Council extends living wage to subcontractors
City subcontractors – such as airport food vendors and construction workers – will now be paid $13.03 an hour after City Council extended the city’s living wage requirements on Thursday to everyone working on a city contract.
Two ordinances that closed the loophole that left subcontractors out of previously passed living wage requirements passed on 8-2 votes, with Council members Ellen Troxclair and Don Zimmerman opposed and Sheri Gallo absent.
Alejandro Gutierrez with the Workers Defense Project told Council that it is low-wage employees who have built Austin’s highways, buildings, infrastructure and schools.
The small increase “is essential. It is basic to our needs and our ability to sustain ourselves and this city,” a translator said after Gutierrez spoke to Council in Spanish. “Our families – we live from check to check.”
Zimmerman said that one thing he opposes is a statement in the ordinance claiming that expanding the living wage to subcontractors will lead to better work quality.
“This statement is absolutely not true,” he said, explaining that he has had people do great work for him at below-market wages.
Zimmerman also opposed the definition of living wage, adding, “There are as many living wage numbers as there are people in this city. Some people say they can’t survive on $25 an hour.”
A half-dozen people spoke in favor of the changes, which now apply the living wage standard to all prime contractors and subcontractors.
Ofelia Medrano, also speaking through a translator, told Council that the wage increase from $9.15 an hour to $13.03 an hour would help her provide for her 7-year-old daughter.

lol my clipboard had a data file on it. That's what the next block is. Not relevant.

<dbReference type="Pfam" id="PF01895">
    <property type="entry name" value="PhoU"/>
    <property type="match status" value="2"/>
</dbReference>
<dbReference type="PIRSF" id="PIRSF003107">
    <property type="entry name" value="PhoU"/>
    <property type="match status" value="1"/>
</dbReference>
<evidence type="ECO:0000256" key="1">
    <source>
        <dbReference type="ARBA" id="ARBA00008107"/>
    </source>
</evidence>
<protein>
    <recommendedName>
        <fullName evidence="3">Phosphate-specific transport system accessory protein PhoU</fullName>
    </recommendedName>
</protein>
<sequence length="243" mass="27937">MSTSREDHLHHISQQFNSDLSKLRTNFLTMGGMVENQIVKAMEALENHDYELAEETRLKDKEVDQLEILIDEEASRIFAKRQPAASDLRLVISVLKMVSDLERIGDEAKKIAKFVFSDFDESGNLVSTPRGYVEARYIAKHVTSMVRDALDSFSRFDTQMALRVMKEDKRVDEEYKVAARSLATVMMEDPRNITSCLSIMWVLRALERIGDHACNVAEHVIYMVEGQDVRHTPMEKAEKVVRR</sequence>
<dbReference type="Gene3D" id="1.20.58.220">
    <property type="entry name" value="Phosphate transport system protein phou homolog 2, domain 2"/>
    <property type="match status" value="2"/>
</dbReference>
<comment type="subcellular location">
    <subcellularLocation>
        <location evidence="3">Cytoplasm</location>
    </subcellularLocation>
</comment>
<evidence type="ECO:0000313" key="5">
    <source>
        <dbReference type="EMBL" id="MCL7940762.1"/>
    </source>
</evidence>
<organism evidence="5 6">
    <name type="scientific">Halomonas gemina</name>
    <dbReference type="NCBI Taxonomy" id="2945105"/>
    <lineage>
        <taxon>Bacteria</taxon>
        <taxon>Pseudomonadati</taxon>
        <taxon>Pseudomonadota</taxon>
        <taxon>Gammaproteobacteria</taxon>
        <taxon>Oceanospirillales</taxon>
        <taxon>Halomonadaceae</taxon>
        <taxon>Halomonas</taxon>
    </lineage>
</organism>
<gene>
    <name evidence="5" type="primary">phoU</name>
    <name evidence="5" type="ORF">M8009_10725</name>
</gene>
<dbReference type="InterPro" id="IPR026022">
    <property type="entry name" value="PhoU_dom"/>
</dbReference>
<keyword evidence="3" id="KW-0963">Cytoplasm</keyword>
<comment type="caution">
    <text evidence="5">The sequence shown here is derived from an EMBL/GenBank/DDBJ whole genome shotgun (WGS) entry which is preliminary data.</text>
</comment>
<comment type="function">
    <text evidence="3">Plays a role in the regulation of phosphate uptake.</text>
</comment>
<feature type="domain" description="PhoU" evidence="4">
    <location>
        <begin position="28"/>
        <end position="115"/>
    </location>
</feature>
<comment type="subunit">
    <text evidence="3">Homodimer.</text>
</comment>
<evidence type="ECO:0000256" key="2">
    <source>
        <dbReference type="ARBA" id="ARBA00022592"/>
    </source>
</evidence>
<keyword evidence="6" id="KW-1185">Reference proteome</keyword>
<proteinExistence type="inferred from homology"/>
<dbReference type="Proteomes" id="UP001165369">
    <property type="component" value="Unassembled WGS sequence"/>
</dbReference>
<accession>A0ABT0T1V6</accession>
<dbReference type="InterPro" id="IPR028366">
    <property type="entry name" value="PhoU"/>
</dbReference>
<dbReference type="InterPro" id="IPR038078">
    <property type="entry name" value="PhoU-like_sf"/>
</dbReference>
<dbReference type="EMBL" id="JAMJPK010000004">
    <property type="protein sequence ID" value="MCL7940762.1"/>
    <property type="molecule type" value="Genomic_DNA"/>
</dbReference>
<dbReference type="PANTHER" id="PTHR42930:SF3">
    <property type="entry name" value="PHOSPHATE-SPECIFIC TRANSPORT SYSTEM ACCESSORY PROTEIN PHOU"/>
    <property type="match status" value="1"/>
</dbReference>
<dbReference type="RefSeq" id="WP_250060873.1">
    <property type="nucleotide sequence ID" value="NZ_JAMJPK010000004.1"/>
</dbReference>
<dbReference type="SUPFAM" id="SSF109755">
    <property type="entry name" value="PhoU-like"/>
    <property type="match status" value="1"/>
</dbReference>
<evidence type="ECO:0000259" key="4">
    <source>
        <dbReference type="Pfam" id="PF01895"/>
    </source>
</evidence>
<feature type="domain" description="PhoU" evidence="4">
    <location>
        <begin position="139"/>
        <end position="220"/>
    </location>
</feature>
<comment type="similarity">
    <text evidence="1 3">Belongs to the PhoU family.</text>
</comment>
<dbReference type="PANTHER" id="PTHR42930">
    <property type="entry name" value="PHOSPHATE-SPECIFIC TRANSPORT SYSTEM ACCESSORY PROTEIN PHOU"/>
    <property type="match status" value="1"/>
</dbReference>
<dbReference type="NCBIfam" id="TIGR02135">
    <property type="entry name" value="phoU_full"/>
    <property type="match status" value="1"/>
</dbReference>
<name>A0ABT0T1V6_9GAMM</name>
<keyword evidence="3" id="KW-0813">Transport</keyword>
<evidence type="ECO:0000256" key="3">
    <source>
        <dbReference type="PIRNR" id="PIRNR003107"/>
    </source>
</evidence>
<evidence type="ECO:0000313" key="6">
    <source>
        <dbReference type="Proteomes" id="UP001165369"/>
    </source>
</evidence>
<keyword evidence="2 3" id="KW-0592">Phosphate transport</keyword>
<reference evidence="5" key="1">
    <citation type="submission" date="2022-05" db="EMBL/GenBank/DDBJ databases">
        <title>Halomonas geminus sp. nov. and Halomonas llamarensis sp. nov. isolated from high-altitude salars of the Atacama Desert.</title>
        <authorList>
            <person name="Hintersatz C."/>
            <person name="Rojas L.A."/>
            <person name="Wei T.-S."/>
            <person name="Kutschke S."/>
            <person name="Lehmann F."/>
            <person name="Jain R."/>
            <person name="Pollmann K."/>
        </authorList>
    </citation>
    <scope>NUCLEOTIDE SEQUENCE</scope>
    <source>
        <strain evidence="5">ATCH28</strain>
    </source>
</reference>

As a cook for a food service company at the Austin-Bergstrom International Airport, Medrano said she is proud to represent the city to guests traveling through town.
“Thank you for making sure the living wage applies to all of us,” she said.
Mayor Steve Adler said that the measure addresses the city’s affordability crisis and can take a substantial step toward helping the workers who are most at risk.
The ordinance was one of several proposed by Council Member Greg Casar meant to address employment in Austin. After hearing from Gutierrez – who was flanked at the podium by supporters – Casar said the measures particularly would help the “working-class community” in his own District 4.
“This is best for our taxpayers and for the community,” Casar said.
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Key Players & Topics In This Article
Austin City Council: The Austin City Council is the body with legislative purview over the City of Austin. It offers policy direction, while the office of the City Manager implements administrative actions based on those policies. Until 2012, the body contained seven members, including the city's Mayor, all elected at-large. In 2012, City of Austin residents voted to change that system and now 10 members of the Council are elected based on geographic districts. The Mayor continues to be elected at-large.
Greg Casar: Austin City Council member for District 4
Living Wage: The hourly rate an individual must earn to pay for themselves or their family. In Travis County, the living wage for one adult would be $10.97, according to the MIT living wage calculator.
Workers Defense Project: A nonprofit advocacy group that provides resources to ensure low-income workers fair employment.